Wife: “Don’t forget we’re going to my parents this weekend to help them with that project.”
Husband: “What project?”
Wife: “Remember, they’re redoing their living room, and we have to help them move all the furniture and repaint.”
Husband: “You didn’t tell me we were doing that this weekend!”
Wife: “Yes I did. I told you Wednesday, when we were coming home from church.”
Husband: “I didn’t think you were talking about this weekend!”
Wife: “I swear you have a selective memory. You only remember what you want to remember!”
Sound familiar? The particulars of the conversation may be different, but most of us have experienced similar conversations.
We all have selective memories to some degree, because memory is about what we choose to pay attention to. In other words, selective memory is really an issue of selective focus. If you focus on where you set your keys, you’re more likely to remember where you put your keys. If you focus on where you parked your car, you’re more likely to locate your car in the parking lot. You tend to remember the things you focus on.
This selective focus effects our relationships, because what you choose to focus on will largely determine how you view the other person. When my daughters were in high school, one of them struggled with her grades and it was a source of contention between her and my wife and me. One day, she brought home a report card that was much improved. There were mainly A’s and B’s, with only one C. But, as you can probably guess, the first thing I noticed was the C, and I asked, “What’s up with this C?” She immediately turned to her sister and said, “See. I told you.” I instantly realized I had messed up, but I couldn’t take it back. The damage was done. I had selectively focused on the lesser grade, rather than focusing on how much her grades had improved. (I still regret that to this day.)
The same kind of thing can happen in marriage. We can focus on and remember our spouse’s faults and failures, or we can focus on and remember their strengths and all the positive things they bring to us and the marriage.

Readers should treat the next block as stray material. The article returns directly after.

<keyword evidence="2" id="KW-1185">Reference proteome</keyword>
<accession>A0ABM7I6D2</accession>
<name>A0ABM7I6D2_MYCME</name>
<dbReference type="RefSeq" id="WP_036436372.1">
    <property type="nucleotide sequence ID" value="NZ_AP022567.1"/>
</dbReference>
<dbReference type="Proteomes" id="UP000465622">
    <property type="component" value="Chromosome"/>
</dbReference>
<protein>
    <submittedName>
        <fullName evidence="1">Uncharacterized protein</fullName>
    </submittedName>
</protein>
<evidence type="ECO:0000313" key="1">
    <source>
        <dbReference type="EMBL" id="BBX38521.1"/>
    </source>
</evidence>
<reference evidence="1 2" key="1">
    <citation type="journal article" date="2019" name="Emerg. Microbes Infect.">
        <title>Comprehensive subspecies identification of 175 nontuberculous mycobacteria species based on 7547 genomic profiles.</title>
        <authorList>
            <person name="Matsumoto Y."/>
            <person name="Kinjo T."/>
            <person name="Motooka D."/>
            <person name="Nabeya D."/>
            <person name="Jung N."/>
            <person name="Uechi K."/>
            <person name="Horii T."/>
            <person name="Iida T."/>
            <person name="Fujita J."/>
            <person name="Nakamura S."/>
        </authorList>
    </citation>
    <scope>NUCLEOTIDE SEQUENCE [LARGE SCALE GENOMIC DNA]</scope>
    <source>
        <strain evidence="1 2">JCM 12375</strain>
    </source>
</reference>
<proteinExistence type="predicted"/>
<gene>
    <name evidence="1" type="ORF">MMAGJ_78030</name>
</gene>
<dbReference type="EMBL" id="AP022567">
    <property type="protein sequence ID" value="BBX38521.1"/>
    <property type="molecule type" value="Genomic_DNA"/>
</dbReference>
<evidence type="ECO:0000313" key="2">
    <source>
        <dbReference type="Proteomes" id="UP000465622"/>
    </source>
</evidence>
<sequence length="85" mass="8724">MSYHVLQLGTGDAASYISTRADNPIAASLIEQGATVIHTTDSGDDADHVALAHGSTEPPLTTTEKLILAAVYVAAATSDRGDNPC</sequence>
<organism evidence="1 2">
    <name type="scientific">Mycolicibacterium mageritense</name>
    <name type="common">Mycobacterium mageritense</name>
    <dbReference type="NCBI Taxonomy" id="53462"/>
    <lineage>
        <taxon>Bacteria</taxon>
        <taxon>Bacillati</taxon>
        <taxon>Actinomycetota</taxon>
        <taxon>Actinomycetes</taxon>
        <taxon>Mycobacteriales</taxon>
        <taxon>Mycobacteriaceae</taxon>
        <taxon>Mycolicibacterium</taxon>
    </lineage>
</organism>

If you choose to remember and focus on all the ways they have messed up, dropped the ball, and let you down, you will respond to them with frustration and guardedness. But if you choose to remember and focus on all the good things they do to help you and make things better, you will respond to them with more gratitude and appreciation. Which approach do you think will make for a happier and healthier marriage?
That doesn’t mean that we should sugar coat issues that need to be addressed, but the problem is, remembering our spouse’s faults comes easier than remembering their good traits. Just like me focusing on my daughter’s C, rather than all her A’s and B’s, we tend to focus more on how our spouse has hurt us than on how they have helped us. It’s our choice, but using our selective memory to remember all that’s good about our spouse, rather than all that’s frustrating about them, will be better for us, better for them, and better for our marriage…not to mention it will model a good practice for those around us.
Your selective memory can either sink your marriage, or cause it to soar, so if you’re going to have selective memory in your marriage…select well!
Try the following to improve your selective memory in marriage: Over the next week, write down every good thing you can think of about your spouse. Nothing is too small to list. Make it your goal to fill up the page with the good things about your spouse that you appreciate, and maybe even take for granted. Then, make it a practice to each day point out one thing from your list that you appreciate about them. I guarantee that by the end of a few weeks, you will feel the difference in you, in them, and in the marriage.
Copyright © 2017 Bret Legg